Sex Difference in Peripheral Arterial Response to Cold Exposure

Department of Cardiovascular Surgery, Graduate School of Comprehensive Human Science, University of Tsukuba, Japan.
Circulation Journal (Impact Factor: 3.94). 08/2008; 72(8):1367-72. DOI: 10.1253/circj.72.1367
Source: PubMed


In Japan, there is a symptom commonly referred to as "Hie-sho", which is a feeling of coldness or chill in a particular part of the body, and it can sometimes be unendurable. This phenomenon is known to occur more frequently in women. The present study used synchrotron radiation micro-angiography (SRMA) to examine the hypothesis that this feeling is derived from a sex difference in the vascular response to coldness.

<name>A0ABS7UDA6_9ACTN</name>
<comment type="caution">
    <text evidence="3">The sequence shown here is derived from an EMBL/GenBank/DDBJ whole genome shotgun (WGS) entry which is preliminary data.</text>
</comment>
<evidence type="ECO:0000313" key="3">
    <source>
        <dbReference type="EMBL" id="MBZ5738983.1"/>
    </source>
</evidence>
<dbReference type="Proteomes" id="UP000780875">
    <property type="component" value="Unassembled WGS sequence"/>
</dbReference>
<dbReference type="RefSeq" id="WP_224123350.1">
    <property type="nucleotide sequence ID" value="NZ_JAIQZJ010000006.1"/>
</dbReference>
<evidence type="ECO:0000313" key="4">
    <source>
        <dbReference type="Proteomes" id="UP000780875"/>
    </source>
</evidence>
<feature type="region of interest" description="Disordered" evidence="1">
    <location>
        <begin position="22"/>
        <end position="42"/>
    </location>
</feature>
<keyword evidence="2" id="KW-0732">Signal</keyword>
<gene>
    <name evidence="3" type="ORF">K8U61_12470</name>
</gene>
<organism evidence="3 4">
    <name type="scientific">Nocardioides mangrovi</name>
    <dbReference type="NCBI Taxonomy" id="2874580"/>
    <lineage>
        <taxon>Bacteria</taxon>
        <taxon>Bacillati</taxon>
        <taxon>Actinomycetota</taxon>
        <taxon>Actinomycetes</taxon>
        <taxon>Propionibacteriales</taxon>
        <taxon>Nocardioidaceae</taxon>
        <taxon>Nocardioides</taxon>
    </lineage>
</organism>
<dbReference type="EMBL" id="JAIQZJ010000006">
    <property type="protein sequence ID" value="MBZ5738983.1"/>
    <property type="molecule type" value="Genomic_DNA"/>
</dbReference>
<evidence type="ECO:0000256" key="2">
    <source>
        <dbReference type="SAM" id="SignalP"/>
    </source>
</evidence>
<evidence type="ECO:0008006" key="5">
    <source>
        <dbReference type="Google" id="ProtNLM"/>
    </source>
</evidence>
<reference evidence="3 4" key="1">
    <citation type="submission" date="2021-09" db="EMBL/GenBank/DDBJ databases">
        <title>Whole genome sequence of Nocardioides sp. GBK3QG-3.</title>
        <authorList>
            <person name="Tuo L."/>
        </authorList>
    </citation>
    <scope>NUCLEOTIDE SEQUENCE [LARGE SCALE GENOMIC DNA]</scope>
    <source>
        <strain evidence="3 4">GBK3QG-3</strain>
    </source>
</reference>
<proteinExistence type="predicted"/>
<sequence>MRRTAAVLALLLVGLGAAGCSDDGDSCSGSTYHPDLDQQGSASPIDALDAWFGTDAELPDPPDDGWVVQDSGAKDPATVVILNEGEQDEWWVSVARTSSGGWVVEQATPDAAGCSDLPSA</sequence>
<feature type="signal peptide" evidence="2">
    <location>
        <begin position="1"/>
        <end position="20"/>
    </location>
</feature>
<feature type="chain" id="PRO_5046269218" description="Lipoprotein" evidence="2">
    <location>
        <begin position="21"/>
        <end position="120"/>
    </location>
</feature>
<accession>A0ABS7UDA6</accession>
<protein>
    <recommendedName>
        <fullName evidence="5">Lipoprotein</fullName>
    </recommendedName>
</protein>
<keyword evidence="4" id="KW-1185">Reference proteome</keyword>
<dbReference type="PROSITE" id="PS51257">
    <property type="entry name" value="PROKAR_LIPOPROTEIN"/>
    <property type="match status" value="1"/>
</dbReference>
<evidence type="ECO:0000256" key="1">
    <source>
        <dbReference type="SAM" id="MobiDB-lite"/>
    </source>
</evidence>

The hind limb of male (Group M) and female (Group F) Wistar rats was exposed to cold and the tissue temperature was recorded. SRMA with a spatial resolution of 26 microm was used to measure arterial diameter. The reduction in temperature brought on by cold exposure was significantly larger in Group F than in Group M (p<0.05). SRMA showed that the arteries were dilated by cold exposure in both groups; however, the percentage dilatation in response was statistically small in Group F (69+/-40%) compared with Group M (118+/-73%) (p<0.05).
Arteries in the limbs of female rats did not expand as much as those of the males in response to cold exposure, which may explain why women feel the cold more than men.

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    • "Constriction of the cutaneous blood vessels in response to cooling is a protective physiological response that acts to reduce the loss of body heat.[21] In contrast, deep arteries in the rat hind limb were dilated upon exposure to cold.[22] Expansion of deep arteries delivers warm blood to cooled extremities. "
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